A video of President Barack Obama is shown before Vice President Joe Biden… (Pat Sullivan / AP Photo )
Of all the many things that might affect the outcome of November’s presidential election, the most powerful could be a single number – the percentage of voters who are nonwhite.
President Obama currently gets the support of 3 out of 4 nonwhite voters, according to Gallup and other surveys. So as the nonwhite share of the electorate rises, so does his standing.
One way to gauge the impact is to look at two polls that have slightly different estimates of the nonwhite share of the vote – the Pew Research Center survey released Thursday and the Gallup tracking poll. Both are carefully executed surveys by organizations with long histories of producing accurate reads on public opinion, but each uses a somewhat different approach to putting together a representative sample of the electorate.
The Pew survey, conducted June 28-July 9, found Obama with a 50%-43% lead over Mitt Romney, the expected Republican presidential nominee. Compare that with Gallup’s tracking poll for the three-week period that overlapped with Pew’s, June 18-July 8. It averaged a closer result – Obama's 47% to Romney's 45%.
According to figures released by the two organizations, the voter population in the Pew survey was 28% nonwhite (including 13% black and 8% Latino), while the Gallup sample was 25% nonwhite (including 11% black and 8% Latino).
Obviously, the racial gap doesn’t account for the entire difference between the two surveys – and in any case, no two random surveys are likely to be entirely in line with each other. But Gallup consistently has had a slightly smaller percentage of nonwhite voters in its surveys than Pew and some other polls, and that is one reason it has tended to report lower numbers for Obama.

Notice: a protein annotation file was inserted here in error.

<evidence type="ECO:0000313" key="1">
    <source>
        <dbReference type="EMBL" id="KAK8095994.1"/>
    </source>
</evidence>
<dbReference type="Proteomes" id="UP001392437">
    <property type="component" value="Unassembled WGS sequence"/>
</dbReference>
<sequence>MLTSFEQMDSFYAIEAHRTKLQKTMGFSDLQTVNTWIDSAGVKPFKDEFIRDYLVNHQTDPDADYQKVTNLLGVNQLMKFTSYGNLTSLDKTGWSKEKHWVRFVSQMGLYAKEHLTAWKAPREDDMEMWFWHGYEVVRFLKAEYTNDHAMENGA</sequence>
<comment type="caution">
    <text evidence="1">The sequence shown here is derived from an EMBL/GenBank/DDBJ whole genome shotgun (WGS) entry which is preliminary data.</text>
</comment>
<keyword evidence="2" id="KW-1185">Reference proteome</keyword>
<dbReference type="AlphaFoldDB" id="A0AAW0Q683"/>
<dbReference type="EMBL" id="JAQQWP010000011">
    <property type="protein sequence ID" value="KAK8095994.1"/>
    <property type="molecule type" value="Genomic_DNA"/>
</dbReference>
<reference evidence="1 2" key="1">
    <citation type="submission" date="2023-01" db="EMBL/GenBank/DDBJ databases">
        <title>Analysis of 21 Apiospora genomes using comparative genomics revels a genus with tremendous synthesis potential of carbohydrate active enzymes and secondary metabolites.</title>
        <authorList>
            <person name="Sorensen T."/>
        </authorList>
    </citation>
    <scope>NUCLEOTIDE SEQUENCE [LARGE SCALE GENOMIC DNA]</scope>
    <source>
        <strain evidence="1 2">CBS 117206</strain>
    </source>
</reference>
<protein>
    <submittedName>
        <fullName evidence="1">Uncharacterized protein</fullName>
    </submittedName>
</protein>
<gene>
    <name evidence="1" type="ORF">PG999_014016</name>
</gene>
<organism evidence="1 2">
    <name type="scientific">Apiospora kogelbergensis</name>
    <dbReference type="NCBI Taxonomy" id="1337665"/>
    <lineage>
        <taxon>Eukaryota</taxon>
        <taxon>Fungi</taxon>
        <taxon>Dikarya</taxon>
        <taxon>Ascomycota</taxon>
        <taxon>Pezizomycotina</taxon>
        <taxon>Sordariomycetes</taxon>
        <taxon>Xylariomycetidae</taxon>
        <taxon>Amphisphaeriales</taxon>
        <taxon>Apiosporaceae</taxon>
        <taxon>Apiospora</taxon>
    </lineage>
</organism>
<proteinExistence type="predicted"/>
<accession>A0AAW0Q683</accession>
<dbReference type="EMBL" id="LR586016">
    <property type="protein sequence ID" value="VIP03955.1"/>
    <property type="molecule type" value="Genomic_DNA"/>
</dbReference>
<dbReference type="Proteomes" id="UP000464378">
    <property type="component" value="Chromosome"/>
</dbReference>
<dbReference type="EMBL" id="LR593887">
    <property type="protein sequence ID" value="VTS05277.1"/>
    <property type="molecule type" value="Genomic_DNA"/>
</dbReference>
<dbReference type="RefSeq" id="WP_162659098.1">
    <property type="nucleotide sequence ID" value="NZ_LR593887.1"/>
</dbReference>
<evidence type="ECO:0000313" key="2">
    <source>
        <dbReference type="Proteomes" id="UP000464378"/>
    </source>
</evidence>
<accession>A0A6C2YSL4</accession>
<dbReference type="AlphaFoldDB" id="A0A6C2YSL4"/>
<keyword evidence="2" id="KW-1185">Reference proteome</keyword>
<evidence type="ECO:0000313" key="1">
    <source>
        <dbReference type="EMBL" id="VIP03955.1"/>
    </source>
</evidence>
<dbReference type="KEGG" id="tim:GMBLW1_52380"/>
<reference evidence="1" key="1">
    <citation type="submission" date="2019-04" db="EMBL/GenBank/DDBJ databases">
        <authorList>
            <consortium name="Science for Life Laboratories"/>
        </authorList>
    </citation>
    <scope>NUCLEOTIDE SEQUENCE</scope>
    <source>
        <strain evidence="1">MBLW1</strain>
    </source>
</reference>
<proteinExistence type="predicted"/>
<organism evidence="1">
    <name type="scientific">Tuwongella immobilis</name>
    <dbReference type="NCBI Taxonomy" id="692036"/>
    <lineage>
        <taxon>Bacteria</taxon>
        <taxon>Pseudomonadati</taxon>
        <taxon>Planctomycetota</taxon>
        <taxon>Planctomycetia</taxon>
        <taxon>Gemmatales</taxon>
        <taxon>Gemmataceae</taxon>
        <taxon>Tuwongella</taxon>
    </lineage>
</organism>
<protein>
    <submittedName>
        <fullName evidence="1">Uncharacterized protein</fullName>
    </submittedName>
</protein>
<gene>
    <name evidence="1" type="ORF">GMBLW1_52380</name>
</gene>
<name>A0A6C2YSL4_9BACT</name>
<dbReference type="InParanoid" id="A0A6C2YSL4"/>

Which poll is “right”? That’s not a question that can be fully answered in advance of the election.
In 2008, nonwhite voters made up 26% of the electorate, according to exit polls. The nonwhite share of the electorate has grown slightly in each of the past several presidential election cycles, largely reflecting the growth of the Latino voting population. If that pattern holds again this year, then Pew’s 28% nonwhite share will be on the money. That would also be good news for Obama.
On the other hand, job losses in the recession hit minority communities disproportionately hard, forcing a lot of people to move and meaning that many blacks and Latinos will have to re-register in order to vote in November. So it’s possible that the nonwhite share could drop a point, which would correspond to Gallup’s number and would also make Obama’s reelection much harder.
Why do polls differ on something as basic as the percentage of nonwhites in the electorate? Because most people don’t respond to surveys – a problem that has gotten worse in recent years – pollsters have to “weight” their samples somewhat in order to make sure that the people they have polled accurately reflect the voter population. But weighting always involves trade-offs – there’s no perfect way to do it – and each polling organization goes about the work somewhat differently.
With race such a factor in this year’s election, those subtle issues of polling methodology can make a significant difference.